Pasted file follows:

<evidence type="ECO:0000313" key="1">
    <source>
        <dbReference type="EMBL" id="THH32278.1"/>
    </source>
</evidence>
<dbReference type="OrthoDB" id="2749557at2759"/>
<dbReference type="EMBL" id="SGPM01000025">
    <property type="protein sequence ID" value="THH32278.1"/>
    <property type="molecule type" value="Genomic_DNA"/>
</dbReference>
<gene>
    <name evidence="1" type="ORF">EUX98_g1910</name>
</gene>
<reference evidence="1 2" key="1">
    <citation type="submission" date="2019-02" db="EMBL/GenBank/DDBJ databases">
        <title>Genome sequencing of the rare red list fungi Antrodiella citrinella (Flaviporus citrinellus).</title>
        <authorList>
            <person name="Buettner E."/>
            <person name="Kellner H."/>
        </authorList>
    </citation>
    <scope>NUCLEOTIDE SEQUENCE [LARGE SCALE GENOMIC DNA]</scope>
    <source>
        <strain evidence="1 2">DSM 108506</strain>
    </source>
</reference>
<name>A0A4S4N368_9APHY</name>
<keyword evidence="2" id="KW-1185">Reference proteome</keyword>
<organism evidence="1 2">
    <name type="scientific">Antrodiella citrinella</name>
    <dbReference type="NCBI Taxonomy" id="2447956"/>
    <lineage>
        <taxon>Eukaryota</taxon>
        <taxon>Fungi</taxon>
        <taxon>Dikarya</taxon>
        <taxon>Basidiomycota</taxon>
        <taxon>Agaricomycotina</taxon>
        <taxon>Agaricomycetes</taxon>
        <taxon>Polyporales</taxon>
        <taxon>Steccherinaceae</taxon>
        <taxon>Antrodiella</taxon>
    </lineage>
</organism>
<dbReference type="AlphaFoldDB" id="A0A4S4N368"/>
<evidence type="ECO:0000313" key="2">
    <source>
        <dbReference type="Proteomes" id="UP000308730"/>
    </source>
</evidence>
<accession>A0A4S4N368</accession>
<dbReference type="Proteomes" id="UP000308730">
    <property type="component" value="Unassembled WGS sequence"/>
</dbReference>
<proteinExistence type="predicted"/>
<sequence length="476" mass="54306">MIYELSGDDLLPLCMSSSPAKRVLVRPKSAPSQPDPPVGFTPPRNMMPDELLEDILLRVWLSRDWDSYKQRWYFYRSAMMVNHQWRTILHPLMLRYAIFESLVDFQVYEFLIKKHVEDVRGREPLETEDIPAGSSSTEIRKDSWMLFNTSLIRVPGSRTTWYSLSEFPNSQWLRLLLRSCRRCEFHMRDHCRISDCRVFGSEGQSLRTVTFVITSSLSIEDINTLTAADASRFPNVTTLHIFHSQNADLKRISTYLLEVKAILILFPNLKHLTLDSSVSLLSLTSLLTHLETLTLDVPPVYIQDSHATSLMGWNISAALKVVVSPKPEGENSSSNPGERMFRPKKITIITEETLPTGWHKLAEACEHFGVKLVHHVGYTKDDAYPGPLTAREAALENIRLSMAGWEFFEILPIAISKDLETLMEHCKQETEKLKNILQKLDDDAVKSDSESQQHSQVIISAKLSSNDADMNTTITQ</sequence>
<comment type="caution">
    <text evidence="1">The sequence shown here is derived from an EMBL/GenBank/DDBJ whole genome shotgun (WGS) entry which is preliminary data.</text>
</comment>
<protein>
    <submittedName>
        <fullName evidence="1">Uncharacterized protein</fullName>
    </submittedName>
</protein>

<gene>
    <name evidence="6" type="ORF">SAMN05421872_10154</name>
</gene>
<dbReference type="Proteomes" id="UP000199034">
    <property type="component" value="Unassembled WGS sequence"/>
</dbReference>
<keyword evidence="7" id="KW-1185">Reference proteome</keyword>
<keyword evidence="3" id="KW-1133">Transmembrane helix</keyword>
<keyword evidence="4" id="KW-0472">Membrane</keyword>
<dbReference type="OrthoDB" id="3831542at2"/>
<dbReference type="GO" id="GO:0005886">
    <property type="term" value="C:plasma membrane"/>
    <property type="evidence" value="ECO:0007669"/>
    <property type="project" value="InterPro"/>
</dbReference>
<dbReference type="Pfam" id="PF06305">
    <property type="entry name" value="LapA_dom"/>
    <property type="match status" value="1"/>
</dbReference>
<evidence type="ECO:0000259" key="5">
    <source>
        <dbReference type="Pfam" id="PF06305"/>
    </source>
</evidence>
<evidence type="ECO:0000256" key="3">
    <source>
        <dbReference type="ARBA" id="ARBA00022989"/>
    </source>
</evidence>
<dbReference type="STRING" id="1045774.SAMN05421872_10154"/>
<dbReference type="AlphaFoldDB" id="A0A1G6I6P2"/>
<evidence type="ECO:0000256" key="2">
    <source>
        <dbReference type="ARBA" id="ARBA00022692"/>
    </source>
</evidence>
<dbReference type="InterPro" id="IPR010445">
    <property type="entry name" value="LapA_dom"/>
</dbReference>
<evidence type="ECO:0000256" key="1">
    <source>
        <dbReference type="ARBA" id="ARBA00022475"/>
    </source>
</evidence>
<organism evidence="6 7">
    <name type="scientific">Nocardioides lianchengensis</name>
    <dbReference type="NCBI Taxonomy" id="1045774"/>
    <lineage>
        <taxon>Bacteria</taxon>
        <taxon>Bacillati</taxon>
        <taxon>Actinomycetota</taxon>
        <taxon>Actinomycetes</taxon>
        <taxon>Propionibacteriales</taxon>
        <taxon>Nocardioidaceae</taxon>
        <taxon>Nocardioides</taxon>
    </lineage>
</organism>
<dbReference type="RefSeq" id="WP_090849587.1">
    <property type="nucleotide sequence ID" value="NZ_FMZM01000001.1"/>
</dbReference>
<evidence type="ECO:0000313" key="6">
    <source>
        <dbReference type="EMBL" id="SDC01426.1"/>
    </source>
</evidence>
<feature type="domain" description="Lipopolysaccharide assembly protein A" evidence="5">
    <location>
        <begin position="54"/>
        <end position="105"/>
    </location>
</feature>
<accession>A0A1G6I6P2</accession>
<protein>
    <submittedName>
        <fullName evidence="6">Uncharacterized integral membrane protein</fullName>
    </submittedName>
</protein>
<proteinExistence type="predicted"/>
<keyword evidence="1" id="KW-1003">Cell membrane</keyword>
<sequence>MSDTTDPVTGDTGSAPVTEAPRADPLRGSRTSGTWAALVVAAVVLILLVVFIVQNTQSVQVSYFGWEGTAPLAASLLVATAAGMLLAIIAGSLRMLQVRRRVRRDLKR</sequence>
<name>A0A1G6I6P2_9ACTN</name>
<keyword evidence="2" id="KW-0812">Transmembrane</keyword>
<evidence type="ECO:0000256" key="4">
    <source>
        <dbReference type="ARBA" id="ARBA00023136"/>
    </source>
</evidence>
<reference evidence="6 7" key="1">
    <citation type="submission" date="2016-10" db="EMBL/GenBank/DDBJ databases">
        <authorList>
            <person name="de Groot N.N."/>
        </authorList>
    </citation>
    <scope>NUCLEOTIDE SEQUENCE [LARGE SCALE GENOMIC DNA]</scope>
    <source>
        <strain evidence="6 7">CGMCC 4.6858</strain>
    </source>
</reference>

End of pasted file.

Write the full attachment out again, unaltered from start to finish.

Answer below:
<evidence type="ECO:0000313" key="1">
    <source>
        <dbReference type="EMBL" id="THH32278.1"/>
    </source>
</evidence>
<dbReference type="OrthoDB" id="2749557at2759"/>
<dbReference type="EMBL" id="SGPM01000025">
    <property type="protein sequence ID" value="THH32278.1"/>
    <property type="molecule type" value="Genomic_DNA"/>
</dbReference>
<gene>
    <name evidence="1" type="ORF">EUX98_g1910</name>
</gene>
<reference evidence="1 2" key="1">
    <citation type="submission" date="2019-02" db="EMBL/GenBank/DDBJ databases">
        <title>Genome sequencing of the rare red list fungi Antrodiella citrinella (Flaviporus citrinellus).</title>
        <authorList>
            <person name="Buettner E."/>
            <person name="Kellner H."/>
        </authorList>
    </citation>
    <scope>NUCLEOTIDE SEQUENCE [LARGE SCALE GENOMIC DNA]</scope>
    <source>
        <strain evidence="1 2">DSM 108506</strain>
    </source>
</reference>
<name>A0A4S4N368_9APHY</name>
<keyword evidence="2" id="KW-1185">Reference proteome</keyword>
<organism evidence="1 2">
    <name type="scientific">Antrodiella citrinella</name>
    <dbReference type="NCBI Taxonomy" id="2447956"/>
    <lineage>
        <taxon>Eukaryota</taxon>
        <taxon>Fungi</taxon>
        <taxon>Dikarya</taxon>
        <taxon>Basidiomycota</taxon>
        <taxon>Agaricomycotina</taxon>
        <taxon>Agaricomycetes</taxon>
        <taxon>Polyporales</taxon>
        <taxon>Steccherinaceae</taxon>
        <taxon>Antrodiella</taxon>
    </lineage>
</organism>
<dbReference type="AlphaFoldDB" id="A0A4S4N368"/>
<evidence type="ECO:0000313" key="2">
    <source>
        <dbReference type="Proteomes" id="UP000308730"/>
    </source>
</evidence>
<accession>A0A4S4N368</accession>
<dbReference type="Proteomes" id="UP000308730">
    <property type="component" value="Unassembled WGS sequence"/>
</dbReference>
<proteinExistence type="predicted"/>
<sequence length="476" mass="54306">MIYELSGDDLLPLCMSSSPAKRVLVRPKSAPSQPDPPVGFTPPRNMMPDELLEDILLRVWLSRDWDSYKQRWYFYRSAMMVNHQWRTILHPLMLRYAIFESLVDFQVYEFLIKKHVEDVRGREPLETEDIPAGSSSTEIRKDSWMLFNTSLIRVPGSRTTWYSLSEFPNSQWLRLLLRSCRRCEFHMRDHCRISDCRVFGSEGQSLRTVTFVITSSLSIEDINTLTAADASRFPNVTTLHIFHSQNADLKRISTYLLEVKAILILFPNLKHLTLDSSVSLLSLTSLLTHLETLTLDVPPVYIQDSHATSLMGWNISAALKVVVSPKPEGENSSSNPGERMFRPKKITIITEETLPTGWHKLAEACEHFGVKLVHHVGYTKDDAYPGPLTAREAALENIRLSMAGWEFFEILPIAISKDLETLMEHCKQETEKLKNILQKLDDDAVKSDSESQQHSQVIISAKLSSNDADMNTTITQ</sequence>
<comment type="caution">
    <text evidence="1">The sequence shown here is derived from an EMBL/GenBank/DDBJ whole genome shotgun (WGS) entry which is preliminary data.</text>
</comment>
<protein>
    <submittedName>
        <fullName evidence="1">Uncharacterized protein</fullName>
    </submittedName>
</protein>

<gene>
    <name evidence="6" type="ORF">SAMN05421872_10154</name>
</gene>
<dbReference type="Proteomes" id="UP000199034">
    <property type="component" value="Unassembled WGS sequence"/>
</dbReference>
<keyword evidence="7" id="KW-1185">Reference proteome</keyword>
<keyword evidence="3" id="KW-1133">Transmembrane helix</keyword>
<keyword evidence="4" id="KW-0472">Membrane</keyword>
<dbReference type="OrthoDB" id="3831542at2"/>
<dbReference type="GO" id="GO:0005886">
    <property type="term" value="C:plasma membrane"/>
    <property type="evidence" value="ECO:0007669"/>
    <property type="project" value="InterPro"/>
</dbReference>
<dbReference type="Pfam" id="PF06305">
    <property type="entry name" value="LapA_dom"/>
    <property type="match status" value="1"/>
</dbReference>
<evidence type="ECO:0000259" key="5">
    <source>
        <dbReference type="Pfam" id="PF06305"/>
    </source>
</evidence>
<evidence type="ECO:0000256" key="3">
    <source>
        <dbReference type="ARBA" id="ARBA00022989"/>
    </source>
</evidence>
<dbReference type="STRING" id="1045774.SAMN05421872_10154"/>
<dbReference type="AlphaFoldDB" id="A0A1G6I6P2"/>
<evidence type="ECO:0000256" key="2">
    <source>
        <dbReference type="ARBA" id="ARBA00022692"/>
    </source>
</evidence>
<dbReference type="InterPro" id="IPR010445">
    <property type="entry name" value="LapA_dom"/>
</dbReference>
<evidence type="ECO:0000256" key="1">
    <source>
        <dbReference type="ARBA" id="ARBA00022475"/>
    </source>
</evidence>
<organism evidence="6 7">
    <name type="scientific">Nocardioides lianchengensis</name>
    <dbReference type="NCBI Taxonomy" id="1045774"/>
    <lineage>
        <taxon>Bacteria</taxon>
        <taxon>Bacillati</taxon>
        <taxon>Actinomycetota</taxon>
        <taxon>Actinomycetes</taxon>
        <taxon>Propionibacteriales</taxon>
        <taxon>Nocardioidaceae</taxon>
        <taxon>Nocardioides</taxon>
    </lineage>
</organism>
<dbReference type="RefSeq" id="WP_090849587.1">
    <property type="nucleotide sequence ID" value="NZ_FMZM01000001.1"/>
</dbReference>
<evidence type="ECO:0000313" key="6">
    <source>
        <dbReference type="EMBL" id="SDC01426.1"/>
    </source>
</evidence>
<feature type="domain" description="Lipopolysaccharide assembly protein A" evidence="5">
    <location>
        <begin position="54"/>
        <end position="105"/>
    </location>
</feature>
<accession>A0A1G6I6P2</accession>
<protein>
    <submittedName>
        <fullName evidence="6">Uncharacterized integral membrane protein</fullName>
    </submittedName>
</protein>
<proteinExistence type="predicted"/>
<keyword evidence="1" id="KW-1003">Cell membrane</keyword>
<sequence>MSDTTDPVTGDTGSAPVTEAPRADPLRGSRTSGTWAALVVAAVVLILLVVFIVQNTQSVQVSYFGWEGTAPLAASLLVATAAGMLLAIIAGSLRMLQVRRRVRRDLKR</sequence>
<name>A0A1G6I6P2_9ACTN</name>
<keyword evidence="2" id="KW-0812">Transmembrane</keyword>
<evidence type="ECO:0000256" key="4">
    <source>
        <dbReference type="ARBA" id="ARBA00023136"/>
    </source>
</evidence>
<reference evidence="6 7" key="1">
    <citation type="submission" date="2016-10" db="EMBL/GenBank/DDBJ databases">
        <authorList>
            <person name="de Groot N.N."/>
        </authorList>
    </citation>
    <scope>NUCLEOTIDE SEQUENCE [LARGE SCALE GENOMIC DNA]</scope>
    <source>
        <strain evidence="6 7">CGMCC 4.6858</strain>
    </source>
</reference>